I became editor of BEEF magazine almost 12 years ago, taking over from the magazine's patriarch and founding editor, the great Paul Andre. At the first National Cattlemen's Association annual convention I attended after my promotion, I ran into Bill Daniel, a Wentworth, SD, commercial cattle feeder and the father of my friend, Dale.

I remember he greeted me with a handshake and his customary big, beaming smile. He congratulated me and we chatted a bit. Before parting, he took on a more serious tone and said to me: “You have a big responsibility. You speak for the industry now.”

The comment hit me hard because it put in cold perspective the responsibility of my new duties and the potential reach of BEEF magazine. I doubt Bill gave the comment a second thought, but it's one I've always kept in mind and use as a guide in producing monthly editorials and working with the great staff at BEEF.

A powerful pulpit

I'm not egotistical enough to believe that what I write, or what we cover in BEEF magazine, is anything close to the final word on any issue regarding the beef industry. But it does provide a powerful pulpit with which to reach those responsible for producing the majority of U.S. beef cattle. And, as BEEF magazine staff, we respect that privilege.

That BEEF commands attention and respect, I feel, is attested to by the number and fervor of those who correspond with us to register their compliments or complaints. While we receive a lot of supportive messages, the makeup of the correspondence probably tends to tilt more toward the negative. I guess, or I hope, that riled people tend to be more moved to take the time to register their personal opinions.

I don't mind the negative feedback, though. While it's always great to get an “atta boy,” most times it's just as good to hear a different perspective. In my book, almost any feedback is good.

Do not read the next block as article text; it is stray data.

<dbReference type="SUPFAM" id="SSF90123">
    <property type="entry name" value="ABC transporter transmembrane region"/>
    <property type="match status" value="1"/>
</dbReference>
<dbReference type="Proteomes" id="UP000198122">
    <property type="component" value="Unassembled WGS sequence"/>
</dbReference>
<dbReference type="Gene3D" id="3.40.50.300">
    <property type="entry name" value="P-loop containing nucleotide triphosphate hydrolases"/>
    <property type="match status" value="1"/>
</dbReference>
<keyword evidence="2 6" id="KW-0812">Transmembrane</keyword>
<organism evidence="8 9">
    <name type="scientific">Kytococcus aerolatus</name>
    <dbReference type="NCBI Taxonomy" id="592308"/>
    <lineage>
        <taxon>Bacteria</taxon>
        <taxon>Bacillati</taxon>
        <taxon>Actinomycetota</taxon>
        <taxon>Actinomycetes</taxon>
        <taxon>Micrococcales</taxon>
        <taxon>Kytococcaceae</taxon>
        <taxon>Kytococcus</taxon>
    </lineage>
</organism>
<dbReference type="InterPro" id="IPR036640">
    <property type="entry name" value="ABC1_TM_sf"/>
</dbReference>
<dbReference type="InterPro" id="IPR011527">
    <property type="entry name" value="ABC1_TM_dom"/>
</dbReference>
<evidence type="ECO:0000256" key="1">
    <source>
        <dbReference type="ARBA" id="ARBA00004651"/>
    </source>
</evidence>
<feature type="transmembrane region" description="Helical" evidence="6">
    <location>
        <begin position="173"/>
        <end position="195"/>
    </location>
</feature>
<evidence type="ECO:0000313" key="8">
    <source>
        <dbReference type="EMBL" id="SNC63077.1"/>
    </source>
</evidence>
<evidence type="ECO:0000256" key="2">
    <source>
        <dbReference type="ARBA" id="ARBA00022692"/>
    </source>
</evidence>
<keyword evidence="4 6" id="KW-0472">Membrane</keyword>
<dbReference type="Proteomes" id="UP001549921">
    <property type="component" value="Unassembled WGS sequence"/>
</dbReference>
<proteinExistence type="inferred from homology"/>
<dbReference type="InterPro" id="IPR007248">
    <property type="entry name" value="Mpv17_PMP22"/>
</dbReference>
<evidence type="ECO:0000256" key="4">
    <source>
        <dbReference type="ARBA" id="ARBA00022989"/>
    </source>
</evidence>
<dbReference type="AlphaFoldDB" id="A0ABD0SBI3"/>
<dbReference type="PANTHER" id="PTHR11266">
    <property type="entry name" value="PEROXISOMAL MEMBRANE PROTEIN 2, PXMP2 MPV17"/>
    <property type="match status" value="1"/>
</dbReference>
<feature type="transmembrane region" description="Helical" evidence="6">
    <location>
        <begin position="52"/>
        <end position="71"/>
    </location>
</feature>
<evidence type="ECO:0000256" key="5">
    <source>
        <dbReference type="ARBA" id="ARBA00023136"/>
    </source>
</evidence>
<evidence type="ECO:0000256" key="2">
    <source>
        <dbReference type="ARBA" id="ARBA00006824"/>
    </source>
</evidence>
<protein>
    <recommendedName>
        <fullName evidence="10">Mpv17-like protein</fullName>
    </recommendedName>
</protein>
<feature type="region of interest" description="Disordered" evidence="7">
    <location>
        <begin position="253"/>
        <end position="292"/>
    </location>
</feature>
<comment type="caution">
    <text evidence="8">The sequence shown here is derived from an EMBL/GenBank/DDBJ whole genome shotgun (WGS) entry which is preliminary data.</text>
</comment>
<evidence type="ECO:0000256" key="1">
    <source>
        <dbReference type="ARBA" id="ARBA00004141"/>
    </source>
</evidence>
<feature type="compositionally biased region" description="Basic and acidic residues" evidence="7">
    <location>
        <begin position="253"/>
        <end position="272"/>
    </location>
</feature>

Golden age of feedback

Right now, I believe we are in the Golden Age of feedback. Certainly, the industry and its producers seem to pull into two camps on just about any issue you care to consider.

For instance, we continue to receive numerous notes and letters from readers complimenting us on our coverage of industry issues. At the same time, I can't count the number of times I've received notes and calls regarding those same issues accusing me of being on the payroll of big packers, big feeders, big business, you name it, as long as they're something big.

A few have little compunction about pointing out what they see as my ignorance, lack of character, candlepower, etc. Every once in a long while, someone will offer to give me a physical whupping, though only one person ever0 signed his name to that type of letter. I hereby compliment the man.

To set the record straight, as BEEF editor, I don't work for anyone else beyond my immediate employer. I do, however, consider it my job to provide and articulate what we as a BEEF editorial staff believe beef producers need to know about the industry they're engaged in and the forces and environment with which they must contend.

You may not agree with everything you see and read in BEEF magazine, but you can rest assured we prepare and publish what we feel is in the best interests of beef producers and the U.S beef industry at large, whether or not it runs with the popular emotion of the minute. That includes providing coverage of important industry news and information and — through our editorials — giving seasoned and reasoned opinions on those important issues of the day. Count on it.